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Bodies of ViolenceTheorizing Embodied Subjects in International Relations$
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Lauren B. Wilcox

Print publication date: 2015

Print ISBN-13: 9780199384488

Published to Oxford Scholarship Online: December 2014

DOI: 10.1093/acprof:oso/9780199384488.001.0001

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Explosive Bodies

Explosive Bodies

Suicide Bombing as an Embodied Practice and the Politics of Abjection

Chapter:
(p.80) 3 Explosive Bodies
Source:
Bodies of Violence
Author(s):

Lauren B. Wilcox

Publisher:
Oxford University Press
DOI:10.1093/acprof:oso/9780199384488.003.0004

Chapter 3 continues the destabilization of IR’s assumptions about bodies, focusing on the assumption of bodies as naturally self-contained and bordered by the skin. It argues that, outside the strategic efficacy and cultural motivations that have been debated in the IR literature, the political power of suicide bombing lies not in the dominant discourse of religious fervor but rather in feminist psychoanalyst Julia Kristeva’s concept of the abject—that which defies borders and is expelled to create the self. As “abject bodies,” suicide bombers frustrate attempts at calculation and rational control of security risks, and, in their mutilated flesh, expose as unstable the idea of the body as a whole, with clearly defined boundaries between inside and outside. Female suicide bombers, whose bodies are already considered “abject,” produce a politics of the body that exceeds narratives of victimhood, and whose very monstrosity symbolically threatens the foundations of the nation-state.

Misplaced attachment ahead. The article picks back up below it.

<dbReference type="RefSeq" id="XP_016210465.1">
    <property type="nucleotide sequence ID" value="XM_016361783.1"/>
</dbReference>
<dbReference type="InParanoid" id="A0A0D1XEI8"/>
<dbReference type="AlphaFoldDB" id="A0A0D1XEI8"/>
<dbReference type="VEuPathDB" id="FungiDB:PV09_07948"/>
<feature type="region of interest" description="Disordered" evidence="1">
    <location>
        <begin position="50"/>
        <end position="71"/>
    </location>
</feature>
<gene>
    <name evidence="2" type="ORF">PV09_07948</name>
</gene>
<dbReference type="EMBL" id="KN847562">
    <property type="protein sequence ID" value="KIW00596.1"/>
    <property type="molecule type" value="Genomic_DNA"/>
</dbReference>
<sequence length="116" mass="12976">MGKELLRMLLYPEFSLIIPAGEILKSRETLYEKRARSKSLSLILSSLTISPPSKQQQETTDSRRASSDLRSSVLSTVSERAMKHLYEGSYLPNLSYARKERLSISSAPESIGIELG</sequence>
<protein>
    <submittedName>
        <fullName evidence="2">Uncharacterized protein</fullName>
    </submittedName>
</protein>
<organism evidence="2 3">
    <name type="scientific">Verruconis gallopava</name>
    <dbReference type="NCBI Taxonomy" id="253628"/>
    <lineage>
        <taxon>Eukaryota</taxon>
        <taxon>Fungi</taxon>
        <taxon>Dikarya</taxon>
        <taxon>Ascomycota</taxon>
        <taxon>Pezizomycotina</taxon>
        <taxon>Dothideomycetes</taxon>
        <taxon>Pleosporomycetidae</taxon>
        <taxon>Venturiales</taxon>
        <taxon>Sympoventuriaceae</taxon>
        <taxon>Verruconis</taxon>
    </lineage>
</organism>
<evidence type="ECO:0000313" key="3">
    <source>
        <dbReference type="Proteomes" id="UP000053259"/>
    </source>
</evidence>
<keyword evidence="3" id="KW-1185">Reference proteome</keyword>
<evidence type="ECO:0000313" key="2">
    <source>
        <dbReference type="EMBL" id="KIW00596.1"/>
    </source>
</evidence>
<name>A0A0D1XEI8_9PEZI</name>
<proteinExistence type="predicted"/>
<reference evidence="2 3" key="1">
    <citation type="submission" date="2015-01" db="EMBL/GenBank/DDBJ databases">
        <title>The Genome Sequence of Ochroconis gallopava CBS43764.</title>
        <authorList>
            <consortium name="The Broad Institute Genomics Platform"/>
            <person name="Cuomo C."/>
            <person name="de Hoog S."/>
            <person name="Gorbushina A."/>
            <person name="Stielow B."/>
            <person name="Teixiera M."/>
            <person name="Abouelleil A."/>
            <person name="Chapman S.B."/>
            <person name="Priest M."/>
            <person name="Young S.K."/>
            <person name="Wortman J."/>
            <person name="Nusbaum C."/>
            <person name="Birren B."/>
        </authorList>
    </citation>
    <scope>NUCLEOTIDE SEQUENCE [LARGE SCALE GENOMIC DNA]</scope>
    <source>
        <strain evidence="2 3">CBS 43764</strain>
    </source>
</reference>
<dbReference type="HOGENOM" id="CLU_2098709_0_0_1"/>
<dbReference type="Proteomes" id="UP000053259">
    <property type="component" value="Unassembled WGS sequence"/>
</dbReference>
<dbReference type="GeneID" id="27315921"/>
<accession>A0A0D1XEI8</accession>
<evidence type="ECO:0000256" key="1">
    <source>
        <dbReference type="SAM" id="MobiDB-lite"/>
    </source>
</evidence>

Keywords:   suicide bombing, terrorism, abjection, borders, bodies, nation-states

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